- 30 Years After Tiananmen
As we approach the thirtieth anniversary of the events of 4 June 1989, they remain seared in the memory of democrats in China and around the world. On that day the government of the People's Republic of China violently crushed the prodemocracy protesters who had been occupying Tiananmen Square in the heart of Beijing. More than a thousand civilians were killed in what has come to be called the Tiananmen Massacre, and many of the surviving protesters were arrested and imprisoned.
Many people think of 1989 primarily as the annus mirabilis that witnessed the demise of communism in Central and Eastern Europe. Precisely on June 4 in that year, Poland's Solidarity movement defeated the Communists in the first nearly free elections in the Soviet bloc. As it happens, the very first issue of the Journal of Democracy, published in January 1990, featured two sets of articles—one on the triumph in Central and Eastern Europe, and a second on the tragedy in China. Now, three decades later, it is crucial that the memory of that tragedy not be effaced.
There follow five essays that address the complex legacy of Tiananmen. The first is by Wang Dan, a major leader of the student protests who endured years in prison before being exiled to the United States. He explains the protesters' goals and considers what might have resulted had they achieved their demands. He does not shrink from weighing the costs of their failure, but he takes some consolation from seeing the 1989 democracy movement as "the starting point for the formation of China's civil society."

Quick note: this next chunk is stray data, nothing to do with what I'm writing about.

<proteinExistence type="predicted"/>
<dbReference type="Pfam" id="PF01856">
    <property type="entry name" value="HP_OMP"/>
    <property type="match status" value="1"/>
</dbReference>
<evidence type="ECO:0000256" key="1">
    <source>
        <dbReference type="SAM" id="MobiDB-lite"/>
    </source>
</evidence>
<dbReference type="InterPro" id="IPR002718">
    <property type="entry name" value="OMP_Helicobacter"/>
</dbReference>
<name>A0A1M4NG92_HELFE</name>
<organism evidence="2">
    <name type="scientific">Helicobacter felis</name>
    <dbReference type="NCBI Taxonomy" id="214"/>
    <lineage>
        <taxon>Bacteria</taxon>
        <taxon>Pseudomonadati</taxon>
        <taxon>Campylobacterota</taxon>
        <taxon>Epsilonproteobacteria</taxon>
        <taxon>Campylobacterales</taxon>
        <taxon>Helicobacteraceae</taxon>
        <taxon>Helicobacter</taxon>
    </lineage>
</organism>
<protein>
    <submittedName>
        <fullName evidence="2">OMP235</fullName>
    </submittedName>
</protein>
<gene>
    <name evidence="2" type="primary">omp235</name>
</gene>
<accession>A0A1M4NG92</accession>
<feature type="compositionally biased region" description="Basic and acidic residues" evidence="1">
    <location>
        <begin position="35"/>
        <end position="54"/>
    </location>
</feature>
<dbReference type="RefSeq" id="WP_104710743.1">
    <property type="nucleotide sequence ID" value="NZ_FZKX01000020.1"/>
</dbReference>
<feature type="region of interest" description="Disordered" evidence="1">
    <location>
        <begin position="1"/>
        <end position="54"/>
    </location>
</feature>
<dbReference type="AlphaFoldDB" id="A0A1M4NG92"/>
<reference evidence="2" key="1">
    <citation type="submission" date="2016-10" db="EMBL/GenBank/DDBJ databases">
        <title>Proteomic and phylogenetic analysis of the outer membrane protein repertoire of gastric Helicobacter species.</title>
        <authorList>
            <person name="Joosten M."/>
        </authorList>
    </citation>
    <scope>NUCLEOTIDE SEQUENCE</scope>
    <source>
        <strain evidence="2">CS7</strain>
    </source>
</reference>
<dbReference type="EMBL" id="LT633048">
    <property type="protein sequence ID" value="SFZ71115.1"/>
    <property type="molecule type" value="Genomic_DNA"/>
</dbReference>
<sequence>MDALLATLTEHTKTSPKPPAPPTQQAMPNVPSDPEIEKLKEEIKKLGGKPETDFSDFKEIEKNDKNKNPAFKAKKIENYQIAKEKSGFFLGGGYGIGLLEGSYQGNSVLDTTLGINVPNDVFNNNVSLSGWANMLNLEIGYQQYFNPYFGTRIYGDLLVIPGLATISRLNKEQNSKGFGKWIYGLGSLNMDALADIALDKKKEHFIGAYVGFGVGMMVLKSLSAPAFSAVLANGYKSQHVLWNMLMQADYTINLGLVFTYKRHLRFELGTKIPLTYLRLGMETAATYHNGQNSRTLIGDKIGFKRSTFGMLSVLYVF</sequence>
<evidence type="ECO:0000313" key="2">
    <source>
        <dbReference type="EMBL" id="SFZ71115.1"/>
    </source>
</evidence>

Next, historian Glenn Tiffert explores Chinese leader Xi Jinping's efforts not only to suppress any memory of Tiananmen but also to reshape Chinese history to suit the preferences of the Chinese Communist Party (CCP). And as Tiffert notes, China has now begun using new tools of digital censorship that enable the Party continually to revise the historical record. There follow two essays that look at continuing sources of resistance to CCP domination. Bruce Gilley focuses on the "restless youth" who chafe under CCP rule, while Elizabeth Economy highlights the dissident intellectuals and social movements that still press forward within the shrinking space left open to them. Finally, Benny Tai, a leader of Hong Kong's democracy movement, explains how important the 1989 protests and the memory of Tiananmen have been (and remain) in Hong Kong.
None of these authors denies the grimness of today's political situation, with Xi having rolled back most of the progress toward openness and reform that had been attained before and after Tiananmen. But they all affirm that the Chinese people still want freedom—and that they will not forget Tiananmen.
—The Editors [End Page 30]